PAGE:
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Southeast Asian protected areas are effective in conserving forest cover and forest carbon stocks compared to unprotected areas

Citation

Graham, V and Geldmann, J and Adams, VM and Negret, PJ and Sinovas, P and Chang, H-C, Southeast Asian protected areas are effective in conserving forest cover and forest carbon stocks compared to unprotected areas, Scientific Reports, 11, (1) Article 23760. ISSN 2045-2322 (2021) [Refereed Article]


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Copyright 2021 the authors. Licensed under Creative Commons Attribution 4.0 International (CC BY 4.0) https://creativecommons.org/licenses/by/4.0/

DOI: doi:10.1038/s41598-021-03188-w

Abstract

Protected areas aim to conserve nature, ecosystem services, and cultural values; however, they have variable success in doing so under high development pressure. Southeast Asian protected areas faced the highest level of human pressure at the turn of the twenty-first century. To estimate their effectiveness in conserving forest cover and forest carbon stocks for 20002018, we used statistical matching methods to control for the non-random location of protected areas, to compare protection against a matched counterfactual. We found Southeast Asian protected areas had three times less forest cover loss than similar landscapes without protection. Protected areas that had completed management reporting using the Management Effectiveness Tracking Tool (METT) conserved significantly more forest cover and forest carbon stocks than those that had not. Management scores were positively associated with the level of carbon emissions avoided, but not the level of forest cover loss avoided. Our study is the first to find that METT scores could predict the level of carbon emissions avoided in protected areas. Given that only 11% of protected areas in Southeast Asia had completed METT surveys, our results illustrate the need to scale-up protected area management effectiveness reporting programs to improve their effectiveness for conserving forests, and for storing and sequestering carbon.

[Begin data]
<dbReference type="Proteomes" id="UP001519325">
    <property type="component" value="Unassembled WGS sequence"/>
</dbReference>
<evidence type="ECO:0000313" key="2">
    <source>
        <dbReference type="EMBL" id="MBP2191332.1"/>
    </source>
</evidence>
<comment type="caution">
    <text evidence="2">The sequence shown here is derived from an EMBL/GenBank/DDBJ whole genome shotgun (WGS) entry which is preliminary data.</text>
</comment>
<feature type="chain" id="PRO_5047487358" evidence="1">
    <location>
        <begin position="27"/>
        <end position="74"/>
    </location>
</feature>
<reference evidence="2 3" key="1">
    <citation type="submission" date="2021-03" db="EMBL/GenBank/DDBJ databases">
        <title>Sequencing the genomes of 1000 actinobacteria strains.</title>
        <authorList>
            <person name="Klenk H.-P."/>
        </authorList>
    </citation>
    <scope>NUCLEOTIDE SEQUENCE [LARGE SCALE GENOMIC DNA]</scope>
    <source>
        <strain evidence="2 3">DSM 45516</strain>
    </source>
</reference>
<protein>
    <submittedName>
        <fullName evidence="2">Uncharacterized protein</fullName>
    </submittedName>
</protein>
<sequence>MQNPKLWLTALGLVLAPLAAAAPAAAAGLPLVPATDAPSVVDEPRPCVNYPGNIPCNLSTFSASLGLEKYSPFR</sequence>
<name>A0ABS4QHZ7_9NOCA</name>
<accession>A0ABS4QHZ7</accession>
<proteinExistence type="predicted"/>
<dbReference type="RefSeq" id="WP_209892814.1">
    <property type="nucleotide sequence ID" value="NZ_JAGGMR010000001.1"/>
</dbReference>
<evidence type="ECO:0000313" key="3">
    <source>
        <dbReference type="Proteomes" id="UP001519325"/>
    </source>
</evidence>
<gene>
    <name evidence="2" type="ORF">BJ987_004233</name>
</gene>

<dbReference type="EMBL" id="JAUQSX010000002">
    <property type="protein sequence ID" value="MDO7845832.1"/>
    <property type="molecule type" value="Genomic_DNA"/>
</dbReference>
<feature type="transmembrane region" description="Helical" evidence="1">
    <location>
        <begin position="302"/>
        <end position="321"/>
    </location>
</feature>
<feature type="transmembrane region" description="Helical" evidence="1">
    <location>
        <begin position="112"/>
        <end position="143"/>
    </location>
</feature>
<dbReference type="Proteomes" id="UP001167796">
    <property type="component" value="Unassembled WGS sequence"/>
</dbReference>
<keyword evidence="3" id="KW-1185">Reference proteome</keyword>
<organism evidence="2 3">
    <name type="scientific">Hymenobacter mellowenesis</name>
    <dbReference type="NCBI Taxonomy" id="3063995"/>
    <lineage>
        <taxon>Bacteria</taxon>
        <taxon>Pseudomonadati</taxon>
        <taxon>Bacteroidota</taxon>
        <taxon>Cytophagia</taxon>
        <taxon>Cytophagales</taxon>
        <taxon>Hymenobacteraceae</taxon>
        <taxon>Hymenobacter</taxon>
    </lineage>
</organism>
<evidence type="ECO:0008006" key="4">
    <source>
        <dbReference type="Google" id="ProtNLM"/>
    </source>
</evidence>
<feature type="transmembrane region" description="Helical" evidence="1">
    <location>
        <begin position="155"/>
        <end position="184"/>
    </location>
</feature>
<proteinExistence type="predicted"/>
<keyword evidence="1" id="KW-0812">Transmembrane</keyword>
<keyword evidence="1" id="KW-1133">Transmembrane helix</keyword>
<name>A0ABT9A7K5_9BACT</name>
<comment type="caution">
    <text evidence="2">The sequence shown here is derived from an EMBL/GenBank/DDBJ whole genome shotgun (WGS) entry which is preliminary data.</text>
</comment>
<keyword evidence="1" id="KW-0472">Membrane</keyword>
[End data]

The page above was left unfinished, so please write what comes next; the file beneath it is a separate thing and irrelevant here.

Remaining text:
Item Details

Item Type:Refereed Article
Research Division:Environmental Sciences
Research Group:Environmental management
Research Field:Conservation and biodiversity
Objective Division:Environmental Management
Objective Group:Terrestrial systems and management
Objective Field:Rehabilitation or conservation of terrestrial environments
UTAS Author:Adams, VM (Associate Professor Vanessa Adams)
ID Code:150396
Year Published:2021
Web of Science® Times Cited:2
Deposited By:Geography and Spatial Science
Deposited On:2022-06-10
Last Modified:2022-09-20
Downloads:0

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